Earlier this year, it emerged that the DVSA are looking at reviewing the way in which an ADI’s quality and performance is recorded.
The proposals are looking at using data and metrics which are recorded about an ADI, such as driving test performance, to create a bigger picture of an ADI’s overall performance when grouped with their standards check test results.
When discussing the proposals at the ADINJC conference in Birmingham earlier this month, Mark Magee explained the DVSA’s priority was to enrol “fairer enforcement regimes which recognise the instructors that do the right thing and targets activity at the non-compliant or high risk instructors”.
He spoke about a higher emphasis on the score of the Standards Check Test, in oppose to just the grade, and allowing ADI’s to voluntarily publish their grading through the DVSA on-line find your nearest instructor facility.
The NASP (National Associations Strategic Partnership) carried out a national survey between June and September this year, asking for ADI’s feedback on the various proposals being considered. Interestingly, just under two thirds of respondents are not in favour of any additional performance criteria for ADI’s.
Below are some of the responses from the survey:
62% said no when asked ‘In principle, do you feel we need additional performance and assessment criteria for ADIs?’
“ADIs are self-employed people, DVSA cannot go around thinking it can treat us as employees who need to demonstrate performance to them in order to keep our livelihood. My customers judge my performance.”
65% said no when asked “From what you have read of the additional performance criteria proposed by DVSA would you support a traffic light system?”
“This is a very blunt instrument. To find out how good ADIs really are ask their pupils.”
70% said no when asked “Would you consider it acceptable that DVSA uses data derived from driving test performance (i.e. pass and failure rates) as part of the overall performance and quality assessment of an ADI?”
“Even the most well trained and well prepared learner can make a silly mistake and require the examiner to intervene, which could potentially go against the instructor, but then a poorly prepared learner could get a lucky test route with no challenges and pass, making the instructor seem good when there could be huge gaps in the knowledge they are passing on.”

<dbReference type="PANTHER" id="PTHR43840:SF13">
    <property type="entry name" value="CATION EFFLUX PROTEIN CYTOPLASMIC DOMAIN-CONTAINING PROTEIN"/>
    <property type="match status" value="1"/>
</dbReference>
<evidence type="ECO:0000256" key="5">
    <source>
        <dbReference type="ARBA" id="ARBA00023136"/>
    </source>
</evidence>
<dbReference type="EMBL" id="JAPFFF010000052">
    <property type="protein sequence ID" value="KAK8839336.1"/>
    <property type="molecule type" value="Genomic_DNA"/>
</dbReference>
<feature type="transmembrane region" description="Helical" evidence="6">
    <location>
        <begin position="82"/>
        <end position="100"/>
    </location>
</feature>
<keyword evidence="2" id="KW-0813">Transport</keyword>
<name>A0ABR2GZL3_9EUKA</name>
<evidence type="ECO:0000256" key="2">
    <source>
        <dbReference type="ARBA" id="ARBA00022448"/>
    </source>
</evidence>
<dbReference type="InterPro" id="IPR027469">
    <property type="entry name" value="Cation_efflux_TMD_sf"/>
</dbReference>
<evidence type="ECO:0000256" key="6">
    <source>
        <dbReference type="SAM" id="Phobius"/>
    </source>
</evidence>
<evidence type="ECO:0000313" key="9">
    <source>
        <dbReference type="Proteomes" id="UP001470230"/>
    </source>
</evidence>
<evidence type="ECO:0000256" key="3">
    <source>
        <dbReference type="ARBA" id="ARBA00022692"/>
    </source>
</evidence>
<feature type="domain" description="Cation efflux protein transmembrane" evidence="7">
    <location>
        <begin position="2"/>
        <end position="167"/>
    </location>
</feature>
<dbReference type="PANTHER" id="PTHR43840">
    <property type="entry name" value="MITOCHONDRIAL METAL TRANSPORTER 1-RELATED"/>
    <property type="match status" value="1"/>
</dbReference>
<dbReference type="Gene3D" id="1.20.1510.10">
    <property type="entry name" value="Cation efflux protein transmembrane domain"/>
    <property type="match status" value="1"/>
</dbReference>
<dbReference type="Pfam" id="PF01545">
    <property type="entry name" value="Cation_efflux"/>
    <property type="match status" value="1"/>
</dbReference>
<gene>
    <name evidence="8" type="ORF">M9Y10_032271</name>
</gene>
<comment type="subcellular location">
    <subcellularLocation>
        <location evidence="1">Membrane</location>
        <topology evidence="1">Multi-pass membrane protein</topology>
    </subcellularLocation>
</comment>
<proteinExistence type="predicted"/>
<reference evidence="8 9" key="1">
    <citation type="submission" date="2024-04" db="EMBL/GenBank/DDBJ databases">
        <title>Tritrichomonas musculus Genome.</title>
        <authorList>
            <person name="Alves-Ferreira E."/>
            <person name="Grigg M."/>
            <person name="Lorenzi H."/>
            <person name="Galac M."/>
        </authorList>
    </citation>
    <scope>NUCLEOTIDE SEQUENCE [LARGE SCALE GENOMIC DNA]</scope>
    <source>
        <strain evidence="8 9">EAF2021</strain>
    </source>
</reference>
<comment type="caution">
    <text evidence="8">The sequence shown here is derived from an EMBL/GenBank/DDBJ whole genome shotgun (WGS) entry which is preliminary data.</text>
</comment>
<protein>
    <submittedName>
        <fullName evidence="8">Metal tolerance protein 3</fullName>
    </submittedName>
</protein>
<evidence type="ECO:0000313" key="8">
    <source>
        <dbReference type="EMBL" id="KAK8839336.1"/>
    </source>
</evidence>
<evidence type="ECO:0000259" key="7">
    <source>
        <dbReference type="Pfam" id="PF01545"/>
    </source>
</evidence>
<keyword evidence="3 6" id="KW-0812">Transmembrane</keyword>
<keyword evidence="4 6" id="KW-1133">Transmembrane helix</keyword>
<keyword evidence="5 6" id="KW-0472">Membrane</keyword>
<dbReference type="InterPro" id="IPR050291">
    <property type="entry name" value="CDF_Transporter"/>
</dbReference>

74% said no when asked “Based on the proposed traffic light style system, potentially creating a risk rating score for each ADI as a measure of performance or quality, would you happy for that score to be published?”
“If having a bad run you’re ruining our businesses by highlighting it to others”
56% agreed when asked “As part of monitoring quality and as a performance management action, DVSA is also looking at ways of dealing with ADIs who fail to display their badge on test. Do you agree ADIs should be penalised for not displaying a badge on test?”
“If an ADI is doing his/her job properly and professionally, what is there to hide?”
“What do you mean by penalised? This is FAR too vague a term for it to be in any way meaningful when asking this question. You must be much more specific and say what you actually mean by this.”
63% said they would not support when asked “Would you be supportive of a move by DVSA, alongside targeting and tackling poor performing ADIs, which also creates an ‘elite’ ADI status (based on some of the criteria outlined in our report) that is over and above the Standards Check?”
“DVSA should try to help ADI’S more and not create an elite group this would make things worse”
The survey was concluded with “What additional suggestions do you have for managing ADI performance and promoting quality within the profession?” below is a small selection of responses:
“It is high time to name and shame those ADIs who take money under false pretences and never deliver the goods.”
“A mystery pupil would be able to check how the ADI performs when not being tested along with the normal standards check”
“I’d like to see the standards check carried out more often – every year would be great! As with driving, the problem is that once passed, many of us don’t review our operating practices – until we get that letter through the door and THEN we smarten up. I think a more regular standards check is the way forward”
Carly Brookfield, DIA CEO and NASP representative, commented: “Whilst we were analysing the data and compiling the report it was interesting to see that whilst the quantitative responses to some of the proposals were strongly negative in many respects, the reflective comments bore out a concern that as yet there was not enough flesh on the bones of these proposals for respondents to take a fully informed view. I would strongly recommend that DVSA takes some time to read through the comments and suggestions from respondents, as there were some ideas and challenges that really have merit.”
The NASP have a few key concerns about the proposals too, which are mainly focused around the use of test data. To read the full survey, and the NASP’s concerns and statement of principle regarding the proposals, head over to their website.
What do you think about the proposals?